Kanji makes no sense to me. Super noob question. Plz respond


#1

I’ve been studying Japanese for 5 months, and am just now getting into Kanji because it seemed so overwhelming.

I am only level one and unlocked a few kanji, but the whole multiple readings, onyomi, kunyomi stuff is VERY confusing.

If a character has more than one reading, how do you know which it is? I’m looking at the kanji for ‘below’ right now. The two readings are か, げ

But then in the vocab section, it says it is found in 'kudasai?! There is no ka or ke in that at all.

Plz explain, I have been looking everywhere for a somewhat comprehensive answer and cannot find one.


#2

That kanji has multiple onyomi readings. When you see multiple readings listed in a lesson, it means multiple for whichever category (onyomi or kunyomi). Then of course, it can also have readings of the other variety as well.

onyomi readings for 下
げ、か

kunyomi readings for 下 (the part after the period is okurigana, not part of the reading of the kanji)
した、 しも、 もと、 さ.げる、 さ.がる、 くだ.る、 くだ.り、 くだ.す、 -くだ.す、 くだ.さる、 お.ろす、 お.りる

Don’t get too scared, this happens to be a kanji with one of the highest numbers of total readings.

My general advice when starting is to not worry too much about which category is which. It will come naturally with exposure and experience.


#3

Thanks. So will wanikani eventually explain this in detail as I progress?


#4

Well… WK won’t really explain the details per se. But you will be exposed to many of the words that can be written with 下 in such a way that you can get a good feel for it.

There’s a Tofugu article about the difference between on and kun, if you want to see how they’d explain it. (Tofugu is the company that makes WaniKani)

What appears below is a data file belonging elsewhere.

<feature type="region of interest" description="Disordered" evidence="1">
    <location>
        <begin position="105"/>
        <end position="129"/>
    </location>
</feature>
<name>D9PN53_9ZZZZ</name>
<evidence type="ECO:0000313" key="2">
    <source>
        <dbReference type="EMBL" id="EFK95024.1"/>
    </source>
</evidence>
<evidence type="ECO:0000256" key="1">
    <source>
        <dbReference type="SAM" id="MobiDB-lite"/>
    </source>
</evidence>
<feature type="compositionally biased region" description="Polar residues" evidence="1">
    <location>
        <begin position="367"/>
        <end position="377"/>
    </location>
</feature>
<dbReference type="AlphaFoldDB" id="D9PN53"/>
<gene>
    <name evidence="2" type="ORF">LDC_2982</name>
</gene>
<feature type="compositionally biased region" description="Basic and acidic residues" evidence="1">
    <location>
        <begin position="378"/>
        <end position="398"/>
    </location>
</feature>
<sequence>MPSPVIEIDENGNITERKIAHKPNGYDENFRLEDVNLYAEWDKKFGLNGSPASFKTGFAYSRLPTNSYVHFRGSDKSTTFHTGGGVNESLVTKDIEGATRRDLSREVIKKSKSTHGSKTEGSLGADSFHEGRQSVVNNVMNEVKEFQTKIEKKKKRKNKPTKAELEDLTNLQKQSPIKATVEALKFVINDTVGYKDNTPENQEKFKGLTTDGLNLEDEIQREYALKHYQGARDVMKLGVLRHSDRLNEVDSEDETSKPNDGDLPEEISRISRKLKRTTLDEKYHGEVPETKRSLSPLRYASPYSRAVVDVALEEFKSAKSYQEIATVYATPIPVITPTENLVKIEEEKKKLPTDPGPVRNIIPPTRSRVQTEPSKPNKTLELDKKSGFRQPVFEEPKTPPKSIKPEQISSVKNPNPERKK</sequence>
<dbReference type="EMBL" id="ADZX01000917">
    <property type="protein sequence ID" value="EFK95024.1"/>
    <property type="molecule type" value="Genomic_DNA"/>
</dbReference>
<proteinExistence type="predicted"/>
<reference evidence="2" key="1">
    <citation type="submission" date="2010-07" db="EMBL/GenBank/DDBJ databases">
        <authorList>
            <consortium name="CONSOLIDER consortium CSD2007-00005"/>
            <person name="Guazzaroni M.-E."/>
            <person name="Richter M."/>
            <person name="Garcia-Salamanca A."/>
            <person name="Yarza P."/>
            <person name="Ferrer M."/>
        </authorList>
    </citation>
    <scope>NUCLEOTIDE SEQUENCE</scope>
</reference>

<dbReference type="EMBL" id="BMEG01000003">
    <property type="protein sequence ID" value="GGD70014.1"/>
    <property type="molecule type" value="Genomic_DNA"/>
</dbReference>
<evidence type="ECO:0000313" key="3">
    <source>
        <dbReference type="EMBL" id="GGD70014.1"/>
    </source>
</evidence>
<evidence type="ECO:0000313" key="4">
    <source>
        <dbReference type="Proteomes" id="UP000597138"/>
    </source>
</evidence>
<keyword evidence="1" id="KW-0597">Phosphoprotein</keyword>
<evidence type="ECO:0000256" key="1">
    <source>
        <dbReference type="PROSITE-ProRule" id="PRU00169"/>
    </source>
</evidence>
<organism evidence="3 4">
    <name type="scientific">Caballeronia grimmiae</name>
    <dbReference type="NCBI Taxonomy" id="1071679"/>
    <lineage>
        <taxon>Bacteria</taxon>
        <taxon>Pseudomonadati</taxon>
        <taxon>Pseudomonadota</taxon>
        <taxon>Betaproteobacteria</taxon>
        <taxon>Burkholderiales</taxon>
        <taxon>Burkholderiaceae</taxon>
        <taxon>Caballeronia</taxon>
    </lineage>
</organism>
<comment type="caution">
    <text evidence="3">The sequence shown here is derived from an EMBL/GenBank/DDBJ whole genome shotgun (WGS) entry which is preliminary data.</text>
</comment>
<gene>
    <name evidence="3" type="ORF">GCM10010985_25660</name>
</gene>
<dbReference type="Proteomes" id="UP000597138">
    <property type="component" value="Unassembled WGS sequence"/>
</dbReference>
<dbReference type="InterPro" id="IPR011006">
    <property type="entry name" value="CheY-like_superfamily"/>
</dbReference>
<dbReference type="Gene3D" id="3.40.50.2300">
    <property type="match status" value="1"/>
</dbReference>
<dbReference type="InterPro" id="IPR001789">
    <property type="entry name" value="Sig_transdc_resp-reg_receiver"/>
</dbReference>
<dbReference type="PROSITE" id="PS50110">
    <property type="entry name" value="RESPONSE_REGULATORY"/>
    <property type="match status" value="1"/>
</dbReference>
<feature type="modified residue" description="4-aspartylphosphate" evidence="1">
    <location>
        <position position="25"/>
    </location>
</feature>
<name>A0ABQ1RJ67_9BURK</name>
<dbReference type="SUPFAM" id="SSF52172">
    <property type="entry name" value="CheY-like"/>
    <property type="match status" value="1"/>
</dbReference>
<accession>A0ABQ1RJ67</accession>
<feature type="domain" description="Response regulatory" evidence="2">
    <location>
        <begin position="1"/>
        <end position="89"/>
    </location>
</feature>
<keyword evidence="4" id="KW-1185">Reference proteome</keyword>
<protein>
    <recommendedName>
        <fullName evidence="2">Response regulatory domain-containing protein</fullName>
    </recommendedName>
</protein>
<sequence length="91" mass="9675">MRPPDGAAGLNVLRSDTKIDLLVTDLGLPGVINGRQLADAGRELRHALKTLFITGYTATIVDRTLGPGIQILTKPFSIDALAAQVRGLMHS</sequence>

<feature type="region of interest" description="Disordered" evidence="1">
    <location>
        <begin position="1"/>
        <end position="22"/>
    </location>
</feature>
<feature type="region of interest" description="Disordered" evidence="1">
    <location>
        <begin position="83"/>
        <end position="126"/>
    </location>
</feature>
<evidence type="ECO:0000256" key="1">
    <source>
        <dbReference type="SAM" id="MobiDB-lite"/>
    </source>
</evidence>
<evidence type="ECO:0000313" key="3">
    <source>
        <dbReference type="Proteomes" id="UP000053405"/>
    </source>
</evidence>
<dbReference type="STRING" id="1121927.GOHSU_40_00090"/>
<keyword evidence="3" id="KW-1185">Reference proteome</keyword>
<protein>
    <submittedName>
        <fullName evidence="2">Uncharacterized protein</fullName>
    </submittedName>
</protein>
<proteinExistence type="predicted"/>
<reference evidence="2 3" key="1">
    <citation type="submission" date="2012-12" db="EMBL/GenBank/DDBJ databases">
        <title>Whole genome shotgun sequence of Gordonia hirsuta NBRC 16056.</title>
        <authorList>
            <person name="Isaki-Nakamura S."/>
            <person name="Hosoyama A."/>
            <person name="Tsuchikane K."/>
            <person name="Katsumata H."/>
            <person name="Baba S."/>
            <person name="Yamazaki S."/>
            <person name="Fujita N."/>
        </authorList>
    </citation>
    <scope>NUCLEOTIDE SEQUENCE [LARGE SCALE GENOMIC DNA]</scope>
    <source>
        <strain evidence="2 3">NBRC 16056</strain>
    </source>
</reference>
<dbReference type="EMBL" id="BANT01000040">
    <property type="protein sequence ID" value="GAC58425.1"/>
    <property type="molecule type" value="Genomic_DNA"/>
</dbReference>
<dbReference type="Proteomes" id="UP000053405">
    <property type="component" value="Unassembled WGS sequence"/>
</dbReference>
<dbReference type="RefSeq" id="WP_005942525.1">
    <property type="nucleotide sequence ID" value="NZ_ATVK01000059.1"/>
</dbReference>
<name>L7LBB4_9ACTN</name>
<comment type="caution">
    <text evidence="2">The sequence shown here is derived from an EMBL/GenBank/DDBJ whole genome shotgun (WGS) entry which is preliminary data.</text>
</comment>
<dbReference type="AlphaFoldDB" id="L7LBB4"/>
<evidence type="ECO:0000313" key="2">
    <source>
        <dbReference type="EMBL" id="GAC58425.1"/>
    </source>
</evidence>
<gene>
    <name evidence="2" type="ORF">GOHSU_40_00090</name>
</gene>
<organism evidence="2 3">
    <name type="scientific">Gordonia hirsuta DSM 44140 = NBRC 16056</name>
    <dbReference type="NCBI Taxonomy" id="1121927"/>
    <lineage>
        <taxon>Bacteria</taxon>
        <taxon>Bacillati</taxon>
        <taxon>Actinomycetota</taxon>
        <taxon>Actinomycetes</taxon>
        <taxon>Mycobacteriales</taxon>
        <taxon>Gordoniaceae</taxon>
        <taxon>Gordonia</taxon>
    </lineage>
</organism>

#5

That article linked above should definitely clear up the confusion.
I too would recommend not worrying too much about it. As long as you know the difference between on’yomi and kun’yomi (read the article), you’ll get splendidly acquainted with the variety in no time.


#6

Also, think of it like English! Kanji are a product of the history of Japan and the Japanese language - aka, they will often make very little sense! Languages develop and evolve with usage by millions of people of thousands of years…

Think of how these kanji get used similar to the way that people talk about the Greek or Latin (or German, or etc) roots of English words. Sometimes we spell the same sounding word 3 different way. Or spell something the same and it could sound like 4 different things, depending on meaning and where in the English-speaking world you’re saying it.

Definitely read that article from Tofugu, especially the parts about the history of the Japanese language (it’s really interesting). And most importantly, don’t let the fact it’s confusing get you down! It’s confusing to everyone :slight_smile:


#7

I’d add that you also shouldn’t get too hung up on trying to remember all possible on/kun readings for each kanji. The most common ones will be used in the mnemonic and you’ll learn the others later, when seeing the kanji used in vocab words, like ください.

This won’t give you 100% coverage of every possible reading for every character, but it’ll get you far enough that you’ll begin to pick up the really obscure ones as you practice reading and writing and, most importantly, it’ll get you far enough to be able to read.


#8

I think the point to also remember is that there are ALWAYS exceptions when it comes to commonly used kanji (上、下、生 are just a few examples.) Try to learn the exceptions as they come, rather than learn everything when you are first familiarizing yourself with the kanji.

Also, at the end of the day, it doesn’t always matter how to read something if you can just get the basic meaning from the kanji. Japanese people aren’t gonna sit there listening to you reading something they’ve written to you aloud. Exceptional readings only get REALLY frustrating when you try to read given names in Japanese, but even Japanese people struggle with that so don’t worry about it.

Cross each bridge when you get to it and good luck!